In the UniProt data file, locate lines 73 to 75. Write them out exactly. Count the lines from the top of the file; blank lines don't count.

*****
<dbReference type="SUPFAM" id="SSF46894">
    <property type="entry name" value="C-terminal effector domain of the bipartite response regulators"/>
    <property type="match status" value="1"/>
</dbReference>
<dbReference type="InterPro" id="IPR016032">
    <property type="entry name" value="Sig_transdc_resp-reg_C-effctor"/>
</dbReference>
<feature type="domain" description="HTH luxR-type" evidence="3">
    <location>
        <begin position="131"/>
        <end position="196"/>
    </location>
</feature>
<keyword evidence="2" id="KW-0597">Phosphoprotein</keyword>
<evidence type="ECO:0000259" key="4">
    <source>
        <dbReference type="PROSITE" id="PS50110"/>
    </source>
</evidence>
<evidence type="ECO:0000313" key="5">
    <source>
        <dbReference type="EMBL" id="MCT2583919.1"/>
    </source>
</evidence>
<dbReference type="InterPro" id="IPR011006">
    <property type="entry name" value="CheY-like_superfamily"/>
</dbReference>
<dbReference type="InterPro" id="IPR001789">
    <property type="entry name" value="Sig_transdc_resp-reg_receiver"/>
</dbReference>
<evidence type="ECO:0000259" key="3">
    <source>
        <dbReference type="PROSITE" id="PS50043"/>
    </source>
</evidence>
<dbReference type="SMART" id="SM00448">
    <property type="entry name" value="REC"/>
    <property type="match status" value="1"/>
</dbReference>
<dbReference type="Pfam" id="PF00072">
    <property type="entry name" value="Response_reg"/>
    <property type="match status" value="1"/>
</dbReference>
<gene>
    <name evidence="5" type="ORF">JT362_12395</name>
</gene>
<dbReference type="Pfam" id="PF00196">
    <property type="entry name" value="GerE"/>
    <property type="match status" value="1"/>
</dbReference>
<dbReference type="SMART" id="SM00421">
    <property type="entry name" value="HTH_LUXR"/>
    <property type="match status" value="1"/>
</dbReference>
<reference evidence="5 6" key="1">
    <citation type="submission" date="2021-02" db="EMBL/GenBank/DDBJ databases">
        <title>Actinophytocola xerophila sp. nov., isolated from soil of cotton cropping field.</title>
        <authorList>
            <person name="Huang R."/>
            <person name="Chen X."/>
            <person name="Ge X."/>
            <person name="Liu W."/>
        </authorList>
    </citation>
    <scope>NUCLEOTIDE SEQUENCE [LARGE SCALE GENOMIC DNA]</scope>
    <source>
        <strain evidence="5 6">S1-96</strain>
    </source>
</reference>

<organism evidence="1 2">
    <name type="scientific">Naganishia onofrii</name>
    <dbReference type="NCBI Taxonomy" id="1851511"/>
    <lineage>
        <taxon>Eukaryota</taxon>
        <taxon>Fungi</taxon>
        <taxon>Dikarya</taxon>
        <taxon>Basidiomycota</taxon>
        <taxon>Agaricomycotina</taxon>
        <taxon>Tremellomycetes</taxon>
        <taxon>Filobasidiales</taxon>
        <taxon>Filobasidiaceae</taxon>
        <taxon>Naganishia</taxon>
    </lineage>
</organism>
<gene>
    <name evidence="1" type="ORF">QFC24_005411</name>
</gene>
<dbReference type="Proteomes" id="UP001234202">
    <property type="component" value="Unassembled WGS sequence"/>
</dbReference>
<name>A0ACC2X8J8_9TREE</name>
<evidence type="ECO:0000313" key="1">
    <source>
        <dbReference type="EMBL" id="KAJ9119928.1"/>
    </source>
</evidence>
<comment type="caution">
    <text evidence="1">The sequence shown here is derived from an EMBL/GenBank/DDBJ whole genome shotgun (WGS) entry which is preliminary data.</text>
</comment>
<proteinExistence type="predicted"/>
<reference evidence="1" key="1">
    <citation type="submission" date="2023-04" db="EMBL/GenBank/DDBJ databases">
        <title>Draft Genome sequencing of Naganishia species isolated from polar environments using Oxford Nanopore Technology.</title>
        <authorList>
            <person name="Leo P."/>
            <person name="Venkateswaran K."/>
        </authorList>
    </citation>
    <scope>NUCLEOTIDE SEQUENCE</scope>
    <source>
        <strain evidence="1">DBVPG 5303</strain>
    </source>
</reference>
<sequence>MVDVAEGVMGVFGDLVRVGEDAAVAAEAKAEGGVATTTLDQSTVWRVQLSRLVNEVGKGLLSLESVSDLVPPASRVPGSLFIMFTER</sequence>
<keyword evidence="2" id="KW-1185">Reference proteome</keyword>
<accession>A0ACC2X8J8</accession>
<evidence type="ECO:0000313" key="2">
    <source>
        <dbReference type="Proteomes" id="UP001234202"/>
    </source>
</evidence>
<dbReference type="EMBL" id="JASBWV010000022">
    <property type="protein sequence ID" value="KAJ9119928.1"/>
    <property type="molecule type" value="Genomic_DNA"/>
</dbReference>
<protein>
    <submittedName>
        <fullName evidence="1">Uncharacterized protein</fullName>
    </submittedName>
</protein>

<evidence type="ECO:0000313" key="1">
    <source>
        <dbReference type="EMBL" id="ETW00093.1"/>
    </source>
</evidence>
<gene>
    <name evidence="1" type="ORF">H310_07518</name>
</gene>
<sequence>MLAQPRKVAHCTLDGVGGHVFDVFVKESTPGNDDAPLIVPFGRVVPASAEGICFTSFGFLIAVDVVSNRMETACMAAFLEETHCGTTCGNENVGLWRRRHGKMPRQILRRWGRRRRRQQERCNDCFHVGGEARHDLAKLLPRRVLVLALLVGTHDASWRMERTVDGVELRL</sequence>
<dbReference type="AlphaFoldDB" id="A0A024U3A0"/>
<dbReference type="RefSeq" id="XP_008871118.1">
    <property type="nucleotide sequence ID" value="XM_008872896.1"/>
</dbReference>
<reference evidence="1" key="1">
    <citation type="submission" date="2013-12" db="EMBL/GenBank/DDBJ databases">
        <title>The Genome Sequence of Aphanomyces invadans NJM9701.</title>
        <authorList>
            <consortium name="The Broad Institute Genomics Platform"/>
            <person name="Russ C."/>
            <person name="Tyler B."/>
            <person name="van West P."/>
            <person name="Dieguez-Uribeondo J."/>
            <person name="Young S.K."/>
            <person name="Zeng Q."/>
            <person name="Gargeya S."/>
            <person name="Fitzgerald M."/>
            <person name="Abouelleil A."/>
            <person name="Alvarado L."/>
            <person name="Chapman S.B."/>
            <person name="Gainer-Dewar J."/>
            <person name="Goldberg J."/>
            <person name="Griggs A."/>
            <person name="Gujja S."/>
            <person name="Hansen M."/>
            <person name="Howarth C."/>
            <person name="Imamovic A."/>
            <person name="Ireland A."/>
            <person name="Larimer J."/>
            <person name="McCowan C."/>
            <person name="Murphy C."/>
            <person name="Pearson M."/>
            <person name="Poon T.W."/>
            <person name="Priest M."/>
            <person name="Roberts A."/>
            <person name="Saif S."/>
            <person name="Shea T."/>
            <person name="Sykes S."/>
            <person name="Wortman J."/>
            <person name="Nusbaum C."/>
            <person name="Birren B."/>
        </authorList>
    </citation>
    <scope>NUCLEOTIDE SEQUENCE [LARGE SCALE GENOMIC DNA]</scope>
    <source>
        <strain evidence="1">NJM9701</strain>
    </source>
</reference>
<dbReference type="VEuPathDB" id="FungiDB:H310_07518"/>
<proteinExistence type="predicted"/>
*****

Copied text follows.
    <lineage>
        <taxon>Eukaryota</taxon>
        <taxon>Fungi</taxon>